The recruiting pitch made by Mr. Gilbert and his colleagues has been essentially twofold: First, you can make a difference in socially important fields because IBM's technology plays a crucial role in health care, energy, transportation, water and even agriculture. Second, you can be part of a groundbreaking effort to apply design thinking in business.
The wonderful part of my job is to work with the new hires in their first three months and lead them through a six-week-long project that has a direct impact on a product or line of business. To date, I have led six teams of six-to-seven designers and front-end developersforty people total. And that's just my teams, there are several others.
We have created everything from re-envisioned service designs to prototypes for brand new mobile experiences. The work is real, not theoretical. The teams is tasked with a tremendous amount of research, prototyping, and user testing all the while learning how to interact with IBM executives and presenting their work for discussion and critique.
This is the type of work that would make the average new employee fold, give up, but not these young men and women. Oh, if I could share their portfolios with you! I'll just say that the recruiting department does an amazing job finding and hiring a lot of very intelligent, smart, and gifted designers to the program. And it is my pleasure to be a part of their first projects at the forefront of their career.
Tomorrow begins the last week of the current cohort. On Thursday, my three teams will present the culmination of their work to executives. It's nerve racking and exhilarating. Come Friday, "my" designers will move on to their assigned business unit, the 7th floor will go quiet, and I will begin preparing for the next wave of work in early 2016.
Last night Kitchen Storey and I came to a difficult decision that I hope will spare our marriage, reduce blood pressure, and result in a much happier life. After careful consideration based upon some bad history, we have decided to stop going to restaurants during their opening week. We are done spending good money on an intended experience that always falls through the floor.
And this is frustrating because we love to try new places and because She Who Flies All The Time is on the road, it's not often that we get into a place during their debut. It's also really frustrating because almost all of our bad experiences aren't the result of the food, but the quality of customer service.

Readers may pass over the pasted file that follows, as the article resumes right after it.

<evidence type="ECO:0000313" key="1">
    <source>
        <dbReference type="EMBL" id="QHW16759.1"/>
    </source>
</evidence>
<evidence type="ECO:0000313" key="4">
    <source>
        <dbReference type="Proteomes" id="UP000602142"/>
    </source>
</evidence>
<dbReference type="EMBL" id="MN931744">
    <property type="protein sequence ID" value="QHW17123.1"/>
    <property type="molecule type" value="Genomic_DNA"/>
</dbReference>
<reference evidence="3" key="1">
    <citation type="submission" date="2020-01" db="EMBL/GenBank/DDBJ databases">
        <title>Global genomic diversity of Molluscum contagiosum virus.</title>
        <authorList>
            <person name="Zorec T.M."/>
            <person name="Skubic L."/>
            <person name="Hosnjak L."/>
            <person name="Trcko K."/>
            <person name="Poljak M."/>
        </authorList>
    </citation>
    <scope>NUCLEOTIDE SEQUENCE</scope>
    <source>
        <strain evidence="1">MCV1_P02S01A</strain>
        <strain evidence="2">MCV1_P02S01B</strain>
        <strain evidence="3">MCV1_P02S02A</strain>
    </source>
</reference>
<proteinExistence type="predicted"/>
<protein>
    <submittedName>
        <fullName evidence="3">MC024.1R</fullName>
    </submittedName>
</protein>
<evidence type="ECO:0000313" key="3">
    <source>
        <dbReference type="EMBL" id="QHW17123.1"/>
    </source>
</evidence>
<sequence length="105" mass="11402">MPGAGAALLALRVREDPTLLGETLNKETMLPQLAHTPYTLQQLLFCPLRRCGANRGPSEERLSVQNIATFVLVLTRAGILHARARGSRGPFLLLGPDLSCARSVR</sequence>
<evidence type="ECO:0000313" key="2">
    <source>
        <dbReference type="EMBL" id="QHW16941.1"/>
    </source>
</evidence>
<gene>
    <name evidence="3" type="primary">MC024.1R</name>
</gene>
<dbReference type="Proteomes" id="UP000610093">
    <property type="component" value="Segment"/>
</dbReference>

What I don't understand is how restaurant workers, especially servers and bar tenders, who typically move from restaurant to restaurant seem to fall all over their faces during an opening week. Let me clarify that I don't take issue with food coming out at weird times. That is expected up to the point of ridiculousness (e.g. food not coming out at all). I get that it takes time for a kitchen to develop its cadence.
Good customer service is not reliant upon having a rhythm. You only need to pay attention and check-in with your customers to communicate, set expectations, and do what you can to avoid a bad experience. This is the basic structure of the relationship between the restaurant server and the patron. And yet somehow this all falls to the floor during the first weekmaybe three weeksof a restaurant opening.
I'm sure everyone is nice and doing what they can, but that's not good enough when we're dropping a few hundred dollars on, what we hope to be, an amazing meal. Thus was the case yesterday when we went to Wu Chow, a new Chinese place on West 5th in downtown Austin. It wasn't the white-hot mess that we experienced at Juliet's opening weekend back in July, but here again, we left the restaurant wanting for a better experience and making excuses.
I love that Austin is growing and with it an ever-expanding restaurant scene, but I'm done paying for on-the-job training for servers, bar tenders, and the like. I'm happy to be a user tester, but not on my American Express. There is nothing special gained by attending an opening other than bragging about itwhich would be cool if I was still in grade school.